We come to the living water to be strengthened and united as the Body of Christ, made one in Him. We come not because we are worthy, but because we understand, like John, that we cannot make ourselves worthy for God. We come because, like the Samaritan woman, we thirst for the living water to nourish our souls to eternal life, because salvation is a gift from God by faith in Jesus Christ, not something we could ever do for ourselves. We come not just to receive God’s blessings but to be a blessing to one another and be pleasing to Him. We come with joy as God’s beloved so that we may be inspired to tell the world that God loves them, too!



Let us pray.

Holy One, our Living Water, we thank you for leading your Son, Jesus Christ, to the Jordan River to be baptized by John and show us the way back to you. Thank you, Lord, for beckoning us, even now, to come to you and remember our baptisms. Stir us to recall today and always that we belong to you–NOT the world! Move us to joy at the thought of what you have done for us every time we see water of any kind– that we have been cleansed from our sin. Help us to recall each day, especially when we might be tempted to be discouraged or doubt, that we have received the gift of your Spirit, equipping us for every good work you have ordained for us to do. Teach us to be obedient to you. Reassure us that we are your beloved–now and forever. In Christ’s name we pray. Amen.


Published by karenpts

I am the pastor of First Presbyterian Church of Smithtown, New York on Long Island. Come and visit! We want to share God’s love and grace with you and encourage you on your journey of faith. I have served Presbyterian congregations in Minnesota, Florida and Ohio since my ordination in 2011. I am a 2010 graduate of Princeton Theological Seminary and am working on a doctor of ministry degree with Austin Presbyterian Theological Seminary. I am married to Jim and we have 5 grown children and two grandchildren in our blended family. We are parents to fur babies, Liam, an orange tabby cat, and Minnie, a toy poodle.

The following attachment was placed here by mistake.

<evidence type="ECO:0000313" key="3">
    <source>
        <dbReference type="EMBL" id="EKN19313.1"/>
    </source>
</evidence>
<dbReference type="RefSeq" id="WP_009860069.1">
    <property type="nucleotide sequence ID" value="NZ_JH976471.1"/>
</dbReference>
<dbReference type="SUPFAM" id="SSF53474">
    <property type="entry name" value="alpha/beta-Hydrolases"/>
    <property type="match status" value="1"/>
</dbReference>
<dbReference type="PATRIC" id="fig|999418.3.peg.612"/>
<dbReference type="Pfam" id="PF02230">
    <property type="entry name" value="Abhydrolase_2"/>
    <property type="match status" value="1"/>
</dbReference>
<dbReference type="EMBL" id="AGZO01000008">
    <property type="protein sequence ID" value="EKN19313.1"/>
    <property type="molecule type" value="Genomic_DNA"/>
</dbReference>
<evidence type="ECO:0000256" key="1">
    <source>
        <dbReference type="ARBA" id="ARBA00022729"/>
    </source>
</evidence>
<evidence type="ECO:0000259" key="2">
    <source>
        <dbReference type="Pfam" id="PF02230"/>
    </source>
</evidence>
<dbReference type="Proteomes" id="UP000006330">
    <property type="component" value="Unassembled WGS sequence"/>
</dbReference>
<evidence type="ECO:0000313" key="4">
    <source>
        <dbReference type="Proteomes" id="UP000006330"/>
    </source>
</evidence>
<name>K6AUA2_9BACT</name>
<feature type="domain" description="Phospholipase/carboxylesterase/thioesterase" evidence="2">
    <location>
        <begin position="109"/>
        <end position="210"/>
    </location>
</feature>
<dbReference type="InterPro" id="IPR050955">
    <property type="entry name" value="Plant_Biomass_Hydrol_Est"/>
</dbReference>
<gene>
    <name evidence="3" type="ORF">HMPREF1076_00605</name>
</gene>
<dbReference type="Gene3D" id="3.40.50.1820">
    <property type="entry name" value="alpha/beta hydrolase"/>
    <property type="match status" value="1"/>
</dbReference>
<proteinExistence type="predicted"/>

Leave a Reply

Fill in your details below or click an icon to log in:

WordPress.com Logo

You are commenting using your WordPress.com account. Log Out /  Change )

Twitter picture

You are commenting using your Twitter account. Log Out /  Change )

Facebook photo

You are commenting using your Facebook account. Log Out /  Change )

Connecting to %s

Consider the Birds

Pastor Karen shares thoughts on faith, scripture, and God's love and grace revealed through backyard wildlife.

Practical Resources for Churches

Everyone has a calling. Ours is helping you.

F.O.R. Jesus

Fill up. Overflow. Run over.

Becoming HIS Tapestry

Christian Lifestyle Blogger

Whatever Happens,Rejoice.

The Joy of the Lord is our Strength

Stushie Art

Church bulletin covers and other art by artist Stushie. Unique crayon and digital worship art

The Daily Post

The Art and Craft of Blogging

WordPress.com News

The latest news on WordPress.com and the WordPress community.

%d bloggers like this: